In past decades we have undergone a ‘revolution’ – for want of a better word – of emotional rediscovery. Its main chant has been a reaction against the stereotypical emotionally-unavailable father, reminiscing his days fighting in a war while compelling his son to man up, never cry, and stop being a snowflake. The reaction against the father is quite understandable; an affirmation that people have emotions which cannot simply be bottled up; an affirmation that what we must do is rather explore these experiences in an attempt to understand them.


The complex question that we thus face concerns how to process these very emotions. And the answer will take us into a perplexing paradox as to their meaning.


Your parents made you, so that you can be their parent


There is some valuable wisdom in the affirmation of crying: we are not omnipotent, we have needs, and these needs must be confronted. Social order is built on a status quo, a self-fulfilling prophesy: we all share a big belief – an ideology – that first promises us happiness but just a second later scolds us for being sad and undermining that collective goal of happiness.


It is no wonder then, that the militaristic father expects his son to never cry. He places a demand on the son to constantly affirm that the world he built for him is a form of paradise deserving praise. The child should show gratitude and fix a grin, in order to not disappoint his father, to not make him sad. The father thus becomes the baby, threatening his son with ‘adult’ tantrums, unless he gives him what he wants: recognition, identity, love.


Why we are all babies


And so, by crying, one breaks the status quo in which everyone is pretending to be doing great.


Yet for some reason we generally tend to keep up the appearances, and not-cry. This reason is none other than the sublime hope that we may be recognised and admired for being successfully happy, within the schema of that ideology.


What lies deep in our desires – that which we cannot stop craving for – is to somehow manage to receive this absolute love and praise. Not from an imperfect mediocre other, but rather from this sublime big Other, the authority, the experts, the world en masse, God… somebody or something we could think of as being whole. The problem is, of course, that this thing is undefinable and elusive. We cannot recognise who it is, and so we constantly feel abandoned. Unrecognized. We tend to cry.


Ironically, it often happens that the infantile desire for sublime love becomes the uncanny reason why we act like ‘adults’; why we become babies that go to work dressed in suits and then weep and suckle the pacifier in moments of intimate privacy. As self-proclaimed grown ups, we simply strangle the child who desperately wants to cry out of discontent.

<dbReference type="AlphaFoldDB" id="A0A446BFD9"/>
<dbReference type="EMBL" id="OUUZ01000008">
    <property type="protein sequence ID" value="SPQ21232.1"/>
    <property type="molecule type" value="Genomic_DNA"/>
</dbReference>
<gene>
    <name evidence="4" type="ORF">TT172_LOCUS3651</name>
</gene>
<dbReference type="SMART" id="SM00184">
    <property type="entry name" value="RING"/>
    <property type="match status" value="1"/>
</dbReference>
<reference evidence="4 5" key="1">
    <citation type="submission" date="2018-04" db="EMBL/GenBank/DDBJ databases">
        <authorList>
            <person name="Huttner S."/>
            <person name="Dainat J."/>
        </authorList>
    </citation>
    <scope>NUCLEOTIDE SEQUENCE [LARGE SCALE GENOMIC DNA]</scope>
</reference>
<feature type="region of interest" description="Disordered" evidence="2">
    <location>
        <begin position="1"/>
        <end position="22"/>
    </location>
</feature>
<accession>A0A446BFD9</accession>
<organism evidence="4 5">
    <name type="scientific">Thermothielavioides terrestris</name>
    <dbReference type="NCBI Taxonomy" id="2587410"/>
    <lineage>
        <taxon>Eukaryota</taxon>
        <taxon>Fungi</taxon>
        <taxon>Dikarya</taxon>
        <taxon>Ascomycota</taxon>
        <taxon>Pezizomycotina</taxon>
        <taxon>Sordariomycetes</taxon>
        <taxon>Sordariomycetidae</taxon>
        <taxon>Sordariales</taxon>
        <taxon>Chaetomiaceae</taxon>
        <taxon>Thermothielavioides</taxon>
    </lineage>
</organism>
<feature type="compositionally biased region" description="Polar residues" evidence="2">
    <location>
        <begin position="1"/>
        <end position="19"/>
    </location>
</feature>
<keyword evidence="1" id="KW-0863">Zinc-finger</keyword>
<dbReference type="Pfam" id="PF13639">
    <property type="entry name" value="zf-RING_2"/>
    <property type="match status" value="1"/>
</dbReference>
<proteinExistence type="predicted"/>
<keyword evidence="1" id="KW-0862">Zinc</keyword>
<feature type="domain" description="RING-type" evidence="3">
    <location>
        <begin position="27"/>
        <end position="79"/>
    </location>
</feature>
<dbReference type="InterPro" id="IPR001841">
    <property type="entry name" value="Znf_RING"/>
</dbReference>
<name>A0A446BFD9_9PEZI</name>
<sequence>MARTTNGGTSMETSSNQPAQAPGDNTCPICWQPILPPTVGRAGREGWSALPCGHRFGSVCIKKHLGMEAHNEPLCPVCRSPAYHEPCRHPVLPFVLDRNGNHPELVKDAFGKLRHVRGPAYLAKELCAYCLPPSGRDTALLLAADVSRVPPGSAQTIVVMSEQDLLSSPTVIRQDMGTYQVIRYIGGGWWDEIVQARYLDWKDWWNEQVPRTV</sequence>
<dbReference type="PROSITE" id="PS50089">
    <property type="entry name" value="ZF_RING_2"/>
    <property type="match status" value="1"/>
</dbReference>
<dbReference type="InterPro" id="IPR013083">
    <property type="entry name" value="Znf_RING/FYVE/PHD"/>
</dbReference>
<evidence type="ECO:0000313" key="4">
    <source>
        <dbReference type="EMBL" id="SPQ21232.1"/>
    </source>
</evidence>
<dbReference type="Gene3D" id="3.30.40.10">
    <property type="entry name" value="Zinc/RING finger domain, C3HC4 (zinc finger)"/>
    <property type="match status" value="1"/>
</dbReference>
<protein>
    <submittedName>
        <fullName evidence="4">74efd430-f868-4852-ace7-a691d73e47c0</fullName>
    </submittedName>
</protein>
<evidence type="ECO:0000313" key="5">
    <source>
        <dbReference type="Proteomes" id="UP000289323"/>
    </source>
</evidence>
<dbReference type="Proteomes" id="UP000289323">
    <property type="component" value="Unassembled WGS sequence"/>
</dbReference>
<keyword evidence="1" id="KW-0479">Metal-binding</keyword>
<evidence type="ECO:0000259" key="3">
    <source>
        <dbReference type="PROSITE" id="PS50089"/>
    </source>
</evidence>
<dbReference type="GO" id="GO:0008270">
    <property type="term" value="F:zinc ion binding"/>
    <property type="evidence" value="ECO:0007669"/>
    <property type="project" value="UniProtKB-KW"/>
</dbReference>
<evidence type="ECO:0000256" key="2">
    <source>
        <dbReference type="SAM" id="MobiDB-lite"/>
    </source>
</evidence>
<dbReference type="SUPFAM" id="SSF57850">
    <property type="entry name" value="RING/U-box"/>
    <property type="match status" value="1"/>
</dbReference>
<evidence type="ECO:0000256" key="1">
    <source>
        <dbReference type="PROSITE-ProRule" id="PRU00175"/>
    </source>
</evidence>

Fantasies are built and destroyed by crying


As we try to come to grips with this ironic state of life, we often come across this conventional new age wisdom valuing crying. But, the position misses just one detail, a paradox inherent to this illocutionary utterance.


On the one hand, the act of crying signals to others that there is a person who stopped keeping up the appearances, a de facto defector of the ideology of happiness. The person crying is a traumatic event, a discomfort, for the rest of the individual subjects who are now being told that there is one less participant contributing to the symbolic order. In other words, if we all started crying together, each of us would have to admit that there is no reliable paternal figure to seek recognition from, that we are all babies; thus destroying the fantasy that there are paternal others to admire us. Our keeping up appearances is what keeps us at a safe distance from others, so that they may believe that our formal recognition of them – and theirs of us – is meaningful.


On the other hand, we also know that there is a schadenfreude begotten by seeing others cry. Their cry, as an antithesis of the ideology of happiness, assures us that we are doing something better, that by some vague and narcissistic relativity, we are actually succeeding. We can feel like adults next to babies. In the reverse scenario of the previous analogy, if nobody cried, then we would want to invent something better than ‘not crying’, a ‘not not crying’ that can be the object of our desire.


The paradox, therefore, is that crying is first an act of undermining the ruling ideology, but it is also, in effect, an affirmation of the power that it has over us, of its inescapable paternal clutch.


Crying: To feel forsaken is to believe in the Father’s clutch


Crying can at first be imagined as the subject’s final reconciliation that there is no big Other; in this sense, Žižek describes Jesus’s ‘Eli Eli Lama Sabachthani’ as the ultimate atheistic moment of Christianity: Jesus absolves humans, not from their sins, but rather from the symbolic order that had defined those sins in the first place and had provided meaning to the acts they committed, since the Father is no longer there watching.